For those tracking equipment failures and mishaps, our attempts to use the radome tilt adjuster while sailing failed as the adjuster just came unthreaded from its rod and we couldn't quite puzzle out how to fix it. Oh well, we just dealt with half the radar shooting to the sky and half to the depths. Another problem to fix in the off season.
For the love of God, somebody shut that hatch
We had a very nice stop in Port Townsend, including dinner at the Alchemy Bistro, a delightful evening of live music at the Uptown, and we even hit the farmer's market. A gentleman with a black tooth and American Legion hat at the Uptown tried to pick a fight with the first mate, who had to defuse things with some tough talk one-on-one in the men's room. He was belligerent to all and seemed to be tolerated with many apologies from the locals. We did observe him scaring off a group of Japanese tourists though, which probably amounted to a loss of revenue of $20 - $50 for the bar that night, which was a shame. We made friends with a local named Joe, an older man who frequently broke off our conversation with apologies as he spotted a promising new dance partner to ask out on the floor. Joe once windsurfed ("in only a swimsuit. no wetsuit!") from Golden Gardens to Bainbridge and back, just because he wanted to, and he has sailed to Hawaii and back. One of the crew was originally from Chile and Joe had spent time there, which was all it took for about half an hour of fluent catching up in Spanish to ensue.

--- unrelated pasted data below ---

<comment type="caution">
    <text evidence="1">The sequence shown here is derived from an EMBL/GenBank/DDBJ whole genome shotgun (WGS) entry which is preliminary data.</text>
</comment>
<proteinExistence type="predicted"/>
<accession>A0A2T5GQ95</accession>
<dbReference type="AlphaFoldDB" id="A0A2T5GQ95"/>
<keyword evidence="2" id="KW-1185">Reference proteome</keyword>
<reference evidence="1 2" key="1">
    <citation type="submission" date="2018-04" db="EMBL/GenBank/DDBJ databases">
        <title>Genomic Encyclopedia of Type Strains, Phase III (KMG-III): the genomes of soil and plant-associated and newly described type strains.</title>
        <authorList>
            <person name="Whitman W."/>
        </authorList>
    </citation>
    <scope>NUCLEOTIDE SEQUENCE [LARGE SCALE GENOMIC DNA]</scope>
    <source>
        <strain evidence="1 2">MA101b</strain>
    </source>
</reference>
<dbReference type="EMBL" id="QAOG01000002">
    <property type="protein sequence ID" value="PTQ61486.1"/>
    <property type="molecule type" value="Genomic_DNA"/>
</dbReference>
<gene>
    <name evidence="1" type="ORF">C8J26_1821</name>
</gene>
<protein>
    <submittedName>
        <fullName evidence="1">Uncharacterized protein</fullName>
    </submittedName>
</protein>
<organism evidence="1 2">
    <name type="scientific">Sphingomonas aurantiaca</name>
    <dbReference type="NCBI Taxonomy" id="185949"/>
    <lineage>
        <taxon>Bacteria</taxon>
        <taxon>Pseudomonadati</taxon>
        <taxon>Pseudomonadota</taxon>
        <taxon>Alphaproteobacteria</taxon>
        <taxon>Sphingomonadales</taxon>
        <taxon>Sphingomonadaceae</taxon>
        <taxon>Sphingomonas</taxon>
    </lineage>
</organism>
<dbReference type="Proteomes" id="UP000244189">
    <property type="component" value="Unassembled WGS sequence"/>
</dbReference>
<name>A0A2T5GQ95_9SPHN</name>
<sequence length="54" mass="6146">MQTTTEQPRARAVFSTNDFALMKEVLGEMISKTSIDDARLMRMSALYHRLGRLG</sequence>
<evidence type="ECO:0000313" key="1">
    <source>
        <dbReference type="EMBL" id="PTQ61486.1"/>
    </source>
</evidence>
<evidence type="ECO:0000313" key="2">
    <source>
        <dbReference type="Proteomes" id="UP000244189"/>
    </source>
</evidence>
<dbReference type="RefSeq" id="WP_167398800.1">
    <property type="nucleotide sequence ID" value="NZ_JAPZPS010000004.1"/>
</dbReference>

Local band at the so-called dive bar, The Uptown
And that was it but for the final day spent motoring south to Shilshole.
It was a great trip in every respect. I really enjoyed meeting new friends and sharing old favorites from the San Juan Islands with them. The boat worked great. As usual, the extended time away and unfiltered exposure to nature provided a conducive backdrop for some memorable conversations. Good times.
That's it for the prequel cruise. Just think, next year it could be YOU crewing on our next adventure! Speaking of which...spoiler alert...how does Barkley Sound sound to you?
Next up, the family cruise to Olympia.Share on Twitter Share on Facebook